So........this is going to become about what your mother Needs vs. what she Wants and how you are going to go about making sure she's properly taken care of. You can do that by hiring in-home help 24/7, when the time comes, IF she can afford that, or, by placing her in a Memory Care Assisted Living residence where care and help is available 24/7 at a less expensive rate.

She doesn't have to 'love' the caregivers that come in to help her, she just has to accept their help.

You have to tell your mom, repeatedly, that you are Not Available after 5 pm (or whatever time you determine) because you have other family obligations that need to be met. Period. No further explanations. With dementia, again, you are likely going to have to repeat this same phrase every single day for the rest of her life. No joke. Be strong, be adamant and be FIRM. Dementia or no dementia, they look for cracks to sneak in through and say AHA! I KNEW she didn't really mean it!!!! Then the gig is up.

You can have understanding & compassion for your mother's situation in ADDITION to preserving your own marriage, lifestyle, and job. This is a no-win situation, trust me, I know. Everyone loses. You lose, your husband loses, your mom loses. Dementia destroys everything it comes into contact with. It can get very ugly and very demanding and very unreasonable too.

I know from where I speak b/c my soon to be 94 y/o mother has moderate dementia & lives in a Memory Care Assisted Living home 4 miles away. She tells me daily that there is Nothing Wrong With Me & Everyone Here Knows It. She has no idea why she's living there, and on and on. Meanwhile, she has no idea what day it is or what's going on in general. She just knows how to complain and vehemently argue every single word I say to her. Like I said, everyone loses with dementia.

So have your ducks lined up. Have a Plan B in place for if/when things go downhill fast & the in home help isn't sufficient. It sometimes works out that way. Read up on dementia and watch Teepa Snow videos on YouTube. They're very helpful. Go to to see what you can expect in the future, and what the stages of dementia are. Go from there.

Wishing you the best of luck moving forward & preserving your own health & sanity in the process.
Helpful Answer (9)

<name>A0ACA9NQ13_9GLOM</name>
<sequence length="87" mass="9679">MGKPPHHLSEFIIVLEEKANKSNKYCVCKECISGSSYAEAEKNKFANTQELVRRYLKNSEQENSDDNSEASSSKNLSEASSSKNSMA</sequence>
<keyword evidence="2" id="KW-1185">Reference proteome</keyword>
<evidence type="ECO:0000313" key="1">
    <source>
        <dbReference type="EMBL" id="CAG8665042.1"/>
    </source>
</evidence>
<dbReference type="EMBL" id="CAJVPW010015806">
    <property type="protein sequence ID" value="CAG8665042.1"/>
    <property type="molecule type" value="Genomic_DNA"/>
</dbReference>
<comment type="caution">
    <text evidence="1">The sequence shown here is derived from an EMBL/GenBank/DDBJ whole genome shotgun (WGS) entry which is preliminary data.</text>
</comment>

Reply to lealonnie1

It is not you who is lacking here, my dear.

Your mother's brain is broken and she needs more constant attention than just daytime aides can give.

Find a good Asssited Living Community, one that also has Memory Care for when mom progresses. Get mom on the wait list.

When the vaccine comes on line, get mom in there for a month of respite. I can almost guarantee you that she will thrive there.
Helpful Answer (7)
Reply to BarbBrooklyn

I think it is looking like Mom is coming to the place where she must have 24/7 care. I don't know assets, but that will be enormously expensive. I understand she doesn't want to leave her home, but this is going to become more and more impossible from what you are telling us. You will be unable to set limits because she is more and more going to be unable to set limits, so discussion of boundaries will not work. I think, sadly that you are looking at a need for your Mom to be in care. Not everything in this whole aging thing can be fixed. Not everything can be what we "want". Not everything can be without loss and mourning. In fact, end of life is ALL ABOUT loss after loss after loss, and that's the hard truth.
You are thinking this all out just great. You have and can enumerate all the things, and you understand them. Putting them together is leading eventually to one conclusion I think.
You will find some on Forum who thing that your life should now be, in your Mom's remaining years, taking her into your home and devoting yourself to her remaining years. You will find some on Forum who believe that this is not only NOT the best answer for some of us, but that we are not CAPABLE of making that sacrifice (count me into that line).
Only you can make the decisions going forward. You can try to limit your Mother in her expectations and needs; I suspect, even if that works for a while, it will not over time.
You have tried to do this so RIGHT, with Mom just across the street. My heart goes out to you. But I do trust you will make your own decision, no matter the difficulty involved....the decision that is best (if not perfect) for you.